In vitro inhibition of marginal caries-like lesions with fluoride-containing amalgam.Oper Dent. 1994 May-Jun; 19(3):91-6.OD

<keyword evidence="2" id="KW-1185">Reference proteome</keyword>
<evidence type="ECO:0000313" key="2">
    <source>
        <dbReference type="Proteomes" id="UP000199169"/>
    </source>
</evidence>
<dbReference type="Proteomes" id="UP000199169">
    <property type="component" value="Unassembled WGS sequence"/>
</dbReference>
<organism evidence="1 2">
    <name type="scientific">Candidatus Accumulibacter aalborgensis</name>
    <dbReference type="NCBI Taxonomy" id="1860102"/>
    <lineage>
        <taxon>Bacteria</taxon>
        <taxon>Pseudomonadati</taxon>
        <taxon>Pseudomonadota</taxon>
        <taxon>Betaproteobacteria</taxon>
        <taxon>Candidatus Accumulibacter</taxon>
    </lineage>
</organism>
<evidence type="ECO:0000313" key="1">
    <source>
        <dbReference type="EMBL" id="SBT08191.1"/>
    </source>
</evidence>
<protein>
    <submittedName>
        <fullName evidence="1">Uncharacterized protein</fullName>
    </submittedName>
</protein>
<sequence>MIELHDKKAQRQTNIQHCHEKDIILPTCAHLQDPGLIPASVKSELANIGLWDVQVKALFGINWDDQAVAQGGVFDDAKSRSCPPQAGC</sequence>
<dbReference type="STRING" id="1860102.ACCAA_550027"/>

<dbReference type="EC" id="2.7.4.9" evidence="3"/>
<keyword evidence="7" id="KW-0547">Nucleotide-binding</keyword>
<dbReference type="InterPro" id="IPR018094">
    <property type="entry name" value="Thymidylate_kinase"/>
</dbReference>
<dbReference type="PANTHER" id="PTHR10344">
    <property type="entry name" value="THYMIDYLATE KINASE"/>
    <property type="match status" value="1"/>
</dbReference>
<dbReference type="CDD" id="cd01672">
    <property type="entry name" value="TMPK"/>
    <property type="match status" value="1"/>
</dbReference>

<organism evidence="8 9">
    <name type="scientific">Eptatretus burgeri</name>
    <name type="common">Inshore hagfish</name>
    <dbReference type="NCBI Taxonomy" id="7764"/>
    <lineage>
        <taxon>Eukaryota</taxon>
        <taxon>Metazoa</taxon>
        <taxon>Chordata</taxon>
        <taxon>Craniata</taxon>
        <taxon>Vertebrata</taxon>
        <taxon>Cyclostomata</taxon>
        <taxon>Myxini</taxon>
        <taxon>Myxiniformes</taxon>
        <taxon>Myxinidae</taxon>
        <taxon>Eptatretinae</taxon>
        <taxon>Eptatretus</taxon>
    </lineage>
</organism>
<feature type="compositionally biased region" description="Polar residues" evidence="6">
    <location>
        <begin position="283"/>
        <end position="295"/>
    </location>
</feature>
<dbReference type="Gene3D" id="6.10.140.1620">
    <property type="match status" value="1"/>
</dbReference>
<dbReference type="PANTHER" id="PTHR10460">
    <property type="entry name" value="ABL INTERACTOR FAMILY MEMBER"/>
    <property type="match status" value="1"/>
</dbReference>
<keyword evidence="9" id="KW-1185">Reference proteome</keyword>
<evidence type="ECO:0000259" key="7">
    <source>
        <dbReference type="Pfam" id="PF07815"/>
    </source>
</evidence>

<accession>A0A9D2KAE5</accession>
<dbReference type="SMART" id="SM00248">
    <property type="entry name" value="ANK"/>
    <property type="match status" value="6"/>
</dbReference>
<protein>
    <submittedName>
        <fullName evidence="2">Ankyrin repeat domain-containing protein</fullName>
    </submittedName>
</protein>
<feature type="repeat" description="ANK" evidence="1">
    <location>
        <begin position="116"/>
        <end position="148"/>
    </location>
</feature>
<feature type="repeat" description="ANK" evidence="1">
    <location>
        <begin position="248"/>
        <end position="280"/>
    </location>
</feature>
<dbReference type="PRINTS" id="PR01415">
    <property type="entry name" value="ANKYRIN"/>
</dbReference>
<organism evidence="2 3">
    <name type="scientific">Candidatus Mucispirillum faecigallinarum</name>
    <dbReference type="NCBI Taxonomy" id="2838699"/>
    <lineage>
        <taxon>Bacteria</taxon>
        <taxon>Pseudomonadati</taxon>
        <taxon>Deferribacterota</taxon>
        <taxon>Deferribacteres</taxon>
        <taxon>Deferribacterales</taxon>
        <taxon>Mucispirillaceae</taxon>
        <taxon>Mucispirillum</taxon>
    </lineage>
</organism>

Carious lesions surrounding restorations represent one of the main causes of restoration failure. The addition of fluoride compounds to dental restorative materials prevents or reduces recurrent caries. The purpose of this study was to compare the capacity of three restorative materials to inhibit the development of recurrent caries in vitro. Thirty unrestored, noncarious premolars that were being extracted for orthodontic reasons were sectioned in half buccolingually and divided into three groups. One of the groups was restored with conventional amalgam. The second group was restored with a fluoride-containing amalgam, and the third group was restored with a glass-ionomer cement. All the samples were submitted to a medium containing Streptococcus mutans (Ingbritt strain) for 8 weeks. At the end of the 8-week incubation period, the samples were cut into 100 microns sections, soaked in Quinoline (IR = 1.62), and observed with light transmission and polarized light microscopy. The development of artificial caries in the cavity walls was measured in microns. The results show that conventional amalgam had an average caries penetration of 160 microns, fluoride-containing amalgam 46 microns, and glass-ionomer cement 11 microns. Glass-ionomer cement gave the best protection against recurrent caries.